Friday, April 30, 2010

Recipe: My Favorite Chocolate Dip

My Favorite Chocolate Dip

1 (8 ounce) package cream cheese, softened
1 (7 ounce) container marshmallow creme
1/4 cup chocolate syrup

In medium bowl, combine all ingredients.  Mix well using an electric mixer.  Serve immediately with fruit, cubed angel food cake, cubed pound cake, cookies and/or crackers.

Recipe can be found on page 21 in 

When I was growing up my mom always had a can of Hersey's Chocolate Syrup in the refrigerator.  My sister and I put that chocolate sauce on almost everything.  We put it in milk, on ice cream, poured it over popcorn, and I am sure some other ways that would make you go yuck! 

Have you ever started to make a recipe only to get halfway through it and realize you are missing an ingredient? That's happened to me when we had the youth group at our church coming to our house to watch a movie.  Teenagers are always hungry, I had a lot of fruit in the refrigerator that I needed to use up, so I planned to make my Pineapple Fruit Dip.  When I realized I didn't have the pineapple needed to make the dip, and I didn't have time to go to the store, I began to look around my kitchen for a substitute.  Like mother, like daughter, I opened my refrigerator and spotted the chocolate syrup.  The chocolate was a perfect substitution.  Everyone loved it!  Even my husband, who is not a big chocolate fan.

Since that day I have served this recipe as an appetizer and as a dessert.  The chocolate flavor is not overpowering, just light and creamy.  

Tuesday, April 27, 2010

Tip: Storing Fruit and Vegetables

I love fresh fruit and vegetables.  Knowing how and where produce should be stored, not only extends the life of the fruit and vegetables but helps me get the most flavor out of them.   

How you store fruit and vegetables will effect not only their taste but their texture as well.  Almost all fruit and vegetables can be stored in the refrigerator.Some of the exceptions include:

  • Bananas
  • Lemons and Limes (They have a tendency to absorb odors / flavors from the refrigerator)
  • Tomatoes (their texture becomes mealy if refrigerated)
  • Potatoes, garlic, onions,  

All of these should be stored in a cool, dry place at room temperature, not in direct sunlight.

Both pineapples and apples can be stored in the refrigerator or at room temperature.  My husband likes pulling a crisp, cool apple out of the refrigerator on a hot summer afternoon. He says it reminds him of pulling them right off the tree on the way to school when he was growing up back in Iowa  Since most of the sugar in a pineapple is concentrated in the bottom of the fruit I like to store them upside down to allow the sweetness to spread.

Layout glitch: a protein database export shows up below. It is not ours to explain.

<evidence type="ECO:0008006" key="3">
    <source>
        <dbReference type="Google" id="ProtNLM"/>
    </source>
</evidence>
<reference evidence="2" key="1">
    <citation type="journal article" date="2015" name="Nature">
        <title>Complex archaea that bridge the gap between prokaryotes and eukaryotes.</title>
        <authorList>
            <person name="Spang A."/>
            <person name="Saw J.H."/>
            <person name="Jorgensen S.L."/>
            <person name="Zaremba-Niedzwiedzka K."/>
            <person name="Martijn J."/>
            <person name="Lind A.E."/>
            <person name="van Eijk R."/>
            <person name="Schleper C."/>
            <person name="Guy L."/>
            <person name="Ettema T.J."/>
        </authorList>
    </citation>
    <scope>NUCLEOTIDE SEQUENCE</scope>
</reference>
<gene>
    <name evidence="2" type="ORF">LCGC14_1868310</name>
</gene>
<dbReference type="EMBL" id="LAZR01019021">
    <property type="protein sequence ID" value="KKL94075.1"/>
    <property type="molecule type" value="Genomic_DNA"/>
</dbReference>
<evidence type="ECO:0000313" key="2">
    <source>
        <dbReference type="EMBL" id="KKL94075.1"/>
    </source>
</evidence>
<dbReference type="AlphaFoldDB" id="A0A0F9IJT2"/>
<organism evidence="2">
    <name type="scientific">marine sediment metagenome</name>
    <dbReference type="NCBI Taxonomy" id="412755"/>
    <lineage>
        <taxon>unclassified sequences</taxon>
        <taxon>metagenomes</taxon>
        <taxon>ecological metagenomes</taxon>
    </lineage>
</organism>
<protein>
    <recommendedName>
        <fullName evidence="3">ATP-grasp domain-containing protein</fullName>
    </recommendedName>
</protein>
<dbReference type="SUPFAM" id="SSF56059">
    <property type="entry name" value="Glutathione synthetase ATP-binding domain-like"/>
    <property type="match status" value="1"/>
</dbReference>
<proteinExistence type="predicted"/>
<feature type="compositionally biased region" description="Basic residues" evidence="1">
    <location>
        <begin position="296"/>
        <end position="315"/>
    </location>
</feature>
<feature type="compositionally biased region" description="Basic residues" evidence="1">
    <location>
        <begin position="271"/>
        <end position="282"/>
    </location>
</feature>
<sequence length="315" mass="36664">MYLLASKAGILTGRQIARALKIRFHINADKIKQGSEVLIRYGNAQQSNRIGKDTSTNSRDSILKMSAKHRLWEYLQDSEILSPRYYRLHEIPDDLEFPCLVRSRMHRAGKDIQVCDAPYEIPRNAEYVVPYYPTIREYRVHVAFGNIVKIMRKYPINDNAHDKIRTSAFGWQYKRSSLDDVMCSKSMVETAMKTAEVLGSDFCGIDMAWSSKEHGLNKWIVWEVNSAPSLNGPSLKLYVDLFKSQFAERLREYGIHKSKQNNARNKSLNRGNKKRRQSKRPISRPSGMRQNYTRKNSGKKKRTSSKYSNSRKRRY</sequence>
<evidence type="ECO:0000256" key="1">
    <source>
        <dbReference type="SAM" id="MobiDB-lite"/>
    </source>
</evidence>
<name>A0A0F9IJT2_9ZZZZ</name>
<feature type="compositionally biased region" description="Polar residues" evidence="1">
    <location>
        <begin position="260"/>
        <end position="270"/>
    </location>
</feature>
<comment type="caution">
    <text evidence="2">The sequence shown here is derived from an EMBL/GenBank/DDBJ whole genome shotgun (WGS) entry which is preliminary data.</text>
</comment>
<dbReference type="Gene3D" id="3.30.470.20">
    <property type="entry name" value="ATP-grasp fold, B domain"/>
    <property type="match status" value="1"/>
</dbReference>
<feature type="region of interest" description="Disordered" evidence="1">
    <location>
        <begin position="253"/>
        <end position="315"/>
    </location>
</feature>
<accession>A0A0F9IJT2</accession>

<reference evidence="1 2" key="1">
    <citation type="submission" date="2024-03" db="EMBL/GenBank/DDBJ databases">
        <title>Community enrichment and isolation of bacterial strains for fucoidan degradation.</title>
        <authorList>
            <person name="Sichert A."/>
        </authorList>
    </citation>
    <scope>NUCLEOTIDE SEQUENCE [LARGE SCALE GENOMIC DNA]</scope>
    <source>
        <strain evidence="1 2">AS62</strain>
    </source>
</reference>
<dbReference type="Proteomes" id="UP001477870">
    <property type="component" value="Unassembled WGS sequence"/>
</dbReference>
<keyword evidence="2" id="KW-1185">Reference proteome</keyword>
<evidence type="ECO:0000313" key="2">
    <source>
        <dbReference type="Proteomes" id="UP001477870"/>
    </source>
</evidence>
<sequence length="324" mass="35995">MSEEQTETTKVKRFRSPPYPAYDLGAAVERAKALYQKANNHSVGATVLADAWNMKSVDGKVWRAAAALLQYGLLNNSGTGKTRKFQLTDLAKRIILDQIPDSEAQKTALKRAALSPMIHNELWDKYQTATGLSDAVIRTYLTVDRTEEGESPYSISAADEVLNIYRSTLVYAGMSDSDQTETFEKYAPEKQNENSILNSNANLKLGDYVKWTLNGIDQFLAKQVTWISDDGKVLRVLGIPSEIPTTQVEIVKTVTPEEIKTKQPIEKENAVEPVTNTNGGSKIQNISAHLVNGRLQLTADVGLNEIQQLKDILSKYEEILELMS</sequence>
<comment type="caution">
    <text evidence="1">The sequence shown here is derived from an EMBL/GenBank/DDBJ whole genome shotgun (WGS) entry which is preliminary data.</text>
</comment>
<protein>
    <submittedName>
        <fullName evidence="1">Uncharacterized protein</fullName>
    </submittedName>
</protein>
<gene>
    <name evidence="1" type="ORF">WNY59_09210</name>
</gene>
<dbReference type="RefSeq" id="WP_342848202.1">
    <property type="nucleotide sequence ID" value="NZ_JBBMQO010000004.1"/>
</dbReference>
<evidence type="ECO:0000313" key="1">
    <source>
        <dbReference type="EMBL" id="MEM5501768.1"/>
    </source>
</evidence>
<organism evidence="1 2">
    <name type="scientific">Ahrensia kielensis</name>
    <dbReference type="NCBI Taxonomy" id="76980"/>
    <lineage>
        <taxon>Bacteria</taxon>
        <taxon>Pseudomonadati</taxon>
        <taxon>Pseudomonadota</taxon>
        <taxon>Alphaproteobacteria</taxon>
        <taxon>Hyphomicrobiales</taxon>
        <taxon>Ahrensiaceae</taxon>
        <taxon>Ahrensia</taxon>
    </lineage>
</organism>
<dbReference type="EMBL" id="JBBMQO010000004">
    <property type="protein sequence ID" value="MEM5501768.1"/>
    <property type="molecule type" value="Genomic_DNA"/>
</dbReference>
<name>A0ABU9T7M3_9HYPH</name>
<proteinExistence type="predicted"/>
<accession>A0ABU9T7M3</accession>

Store berries in the refrigerator and wash just before you eat them.

Treat asparagus and herbs the same way.  Wash asparagus and herbs.  Dry them well.  Cut the ends off the asparagus and herbs.  Place stem side down,  in a glass of water. Wrap tops in a paper towel.

If you don't want to take the time to do all the prep work on the asparagus, just wrap the stems in a damp paper towel until your ready to prepare.

I don't have room in my refrigerator to store herbs in glasses of water.  I wash and dry my herbs, then wrap them in a paper towel and place them in plastic bags.

Always store meat and fruit and vegetables separate.  The crisper drawer is the best place to store produce.  The moisture produced in the drawer, will help to keep the produce fresher longer.

These are just a few of the tips I use to make the most of my fruits and vegetables.  I would love to hear your tips on storing produce.   

Friday, April 23, 2010

Recipe: Pork Chop Casserole

Pork Chop Casserole

1 (16 ounce) package O'Brien potatoes, thawed
1 (10 ounce) package frozen peas, thawed
1 (10 3/4 ounce) can cheddar cheese soup
4 pork loin chops

Preheat oven to 350 degrees. In 4 quart casserole dish, combine potatoes, peas, and soup. Mix well.  Arrange pork chops on top. Salt and pepper to taste. Bake 1 hour. Makes 4 servings.

I like to lightly brown the pork chops before they go into the oven.  You don't have to do this step.  I just like the color browning the pork chops gives to the dish.

Recipe can be found on page 146 in 

I sponsor quick and easy cooking contests at state and county fairs.  I love testing all of the unique recipes people enter.  This recipe was an entry in the "Quick & Easy Casserole" contest.  You don't often see pork chops used in casseroles, so I thought you might like to take a look at this hearty one dish meal.